by Klaus-Reinhold Kany
The ice dance competition at Skate America 2022 had a good, but not extraordinary level. Madison Chock & Evan Bates continue to train in the Montreal ice dance school and hope to become world champions this season after winning a bronze medal last season. In the summer they got engaged and wanted to show their love for each other in their free dance. They won Skate America in a tight competition with 202.80 points. In the Rhythm Dance to a Samba and Rhumba remix of “Let’s Dance” by David Bowie, their twizzles were very fast and had mainly GOEs of +3, but their lift had only level 2. The other elements were excellent and their components around 9.2. Bates commented, “We really liked the Rhythm Dance that we created this summer. We feel it has got loads of potential. This is our first outing and we had a few technical issues, especially in the lift. But it was still a good start and it’s wonderful to be here at Skate America. We don’t take for granted the opportunity to skate in front of a home audience – it doesn't happen too often.”
In their free dance to three music pieces by Quebec musician Jorane, most elements were outstanding. But their step sequences had a relatively low level, he got only a level 1 for his part of the one foot sequence and the Choreographic steps did not get any points. Therefore they had only the second best free dance. Chock said, “Overall we are pleased with how our first competition of the season went. To perform the free dance was a joy. We have a few technical details that need some work - like a missing element – but we’ll put that back in and we’ll be on our way. Overall, it was wonderful. The crowd was amazing and we’re so happy to debut our free dance here in Boston.” At every Skate America since 2009 a U.S. couple won the gold medal, Chock & Bates for the first time since 2015.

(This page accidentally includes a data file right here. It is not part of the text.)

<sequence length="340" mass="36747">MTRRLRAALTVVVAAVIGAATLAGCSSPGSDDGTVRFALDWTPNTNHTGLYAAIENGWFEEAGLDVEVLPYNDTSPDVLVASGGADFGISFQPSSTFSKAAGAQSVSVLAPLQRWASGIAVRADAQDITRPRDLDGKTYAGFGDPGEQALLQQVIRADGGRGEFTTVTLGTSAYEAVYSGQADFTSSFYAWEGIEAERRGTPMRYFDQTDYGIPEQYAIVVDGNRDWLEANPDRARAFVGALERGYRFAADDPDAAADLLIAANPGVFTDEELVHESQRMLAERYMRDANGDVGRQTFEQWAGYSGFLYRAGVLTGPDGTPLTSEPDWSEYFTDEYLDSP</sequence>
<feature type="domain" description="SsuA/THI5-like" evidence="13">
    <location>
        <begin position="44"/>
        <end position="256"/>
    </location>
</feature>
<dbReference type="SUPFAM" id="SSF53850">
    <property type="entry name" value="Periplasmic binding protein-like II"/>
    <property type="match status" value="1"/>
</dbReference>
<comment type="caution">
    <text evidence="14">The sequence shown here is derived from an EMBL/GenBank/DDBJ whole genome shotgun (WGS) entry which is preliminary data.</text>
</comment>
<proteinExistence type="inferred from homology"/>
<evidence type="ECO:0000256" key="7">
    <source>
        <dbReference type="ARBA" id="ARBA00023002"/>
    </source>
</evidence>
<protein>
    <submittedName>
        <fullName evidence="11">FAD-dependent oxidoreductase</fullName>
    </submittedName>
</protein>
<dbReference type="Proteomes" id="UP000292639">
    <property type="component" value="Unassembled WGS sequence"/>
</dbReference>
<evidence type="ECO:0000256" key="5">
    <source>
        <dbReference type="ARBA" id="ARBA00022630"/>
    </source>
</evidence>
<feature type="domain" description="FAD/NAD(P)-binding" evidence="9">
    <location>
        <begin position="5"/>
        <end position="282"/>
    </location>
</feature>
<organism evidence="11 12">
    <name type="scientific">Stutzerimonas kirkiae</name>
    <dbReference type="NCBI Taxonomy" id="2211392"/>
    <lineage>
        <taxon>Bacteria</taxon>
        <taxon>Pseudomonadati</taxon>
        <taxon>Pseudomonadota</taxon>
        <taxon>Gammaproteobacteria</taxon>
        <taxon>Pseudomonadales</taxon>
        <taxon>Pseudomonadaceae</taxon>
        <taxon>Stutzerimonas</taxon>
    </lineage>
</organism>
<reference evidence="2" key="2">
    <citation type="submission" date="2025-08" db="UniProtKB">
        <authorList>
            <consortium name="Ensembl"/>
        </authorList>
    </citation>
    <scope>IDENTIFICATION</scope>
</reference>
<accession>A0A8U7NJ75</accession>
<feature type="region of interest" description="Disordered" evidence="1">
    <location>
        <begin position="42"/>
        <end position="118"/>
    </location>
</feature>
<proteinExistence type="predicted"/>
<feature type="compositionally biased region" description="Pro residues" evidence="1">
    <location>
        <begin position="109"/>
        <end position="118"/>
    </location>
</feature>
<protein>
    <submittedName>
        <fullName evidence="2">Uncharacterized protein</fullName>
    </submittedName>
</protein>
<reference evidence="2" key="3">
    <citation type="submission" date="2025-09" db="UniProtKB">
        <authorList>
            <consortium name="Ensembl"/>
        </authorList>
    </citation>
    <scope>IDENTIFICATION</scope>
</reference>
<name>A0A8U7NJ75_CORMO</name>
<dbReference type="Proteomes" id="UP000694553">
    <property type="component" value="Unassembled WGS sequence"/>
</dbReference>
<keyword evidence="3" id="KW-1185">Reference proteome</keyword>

Kaitlin Hawayek & Jean Luc Baker, who also train in Montreal, won the silver medal with 202.07 points and were very close to the winners. Dancing to two Sambas and the well-known Rhumba “Perhaps, perhaps, perhaps,” they had five excellent elements which were mainly given level 3. Hawayek commented, “It was such a fun crowd today. It’s really special to be in front of American crowd and we definitely felt the support from everybody else. There were some Japanese fans in the crowd as well. It’s great to see people being able to come and visit competitions again. We checked the protocol and there’s still a lot of room for improvement, so that’s also very optimistic that we can continue to grow the program.”
Their two free program music pieces are the emotional “Requiem” by the Norwegian songwriter Askjell Solstrand and Sofia by a group of Norwegian composers, including Solstrand. Six elements had a level 4 if you count the curve lift combination as two elements. All elements were outstanding and they had a personal best of over 200 personal for the first time internationally. Their components had an average of 8.9. Hawayek explained, “Today we were very aligned, very grounded going into the event. This season we’re stepping into a new place. We’re owning what we’re doing and believing that what we’re doing is good enough to be the best in the world. We were really happy with the response today, not even score-wise, but the atmosphere we were feeling we created when we finished our program. It was a joy to skate here in Norwood.”
Canadian Marie-Jade Lauriault & French Romain Le Gac, who also train in Montreal, competed for France until 2020. They are married with each other, live near Montreal and have competed for Canada since 2021. They won the bronze medal with 178.30 points. Dancing to two Mambos and one Rhumba, their Rhythm Dance had three level 4 elements, but only a level 1 for the midline step sequence. The GOEs were mainly +2. “We were very happy with our performance today and our preparation from our last competition. We did what we do in practice and we enjoyed skating in Boston,” Le Gac said.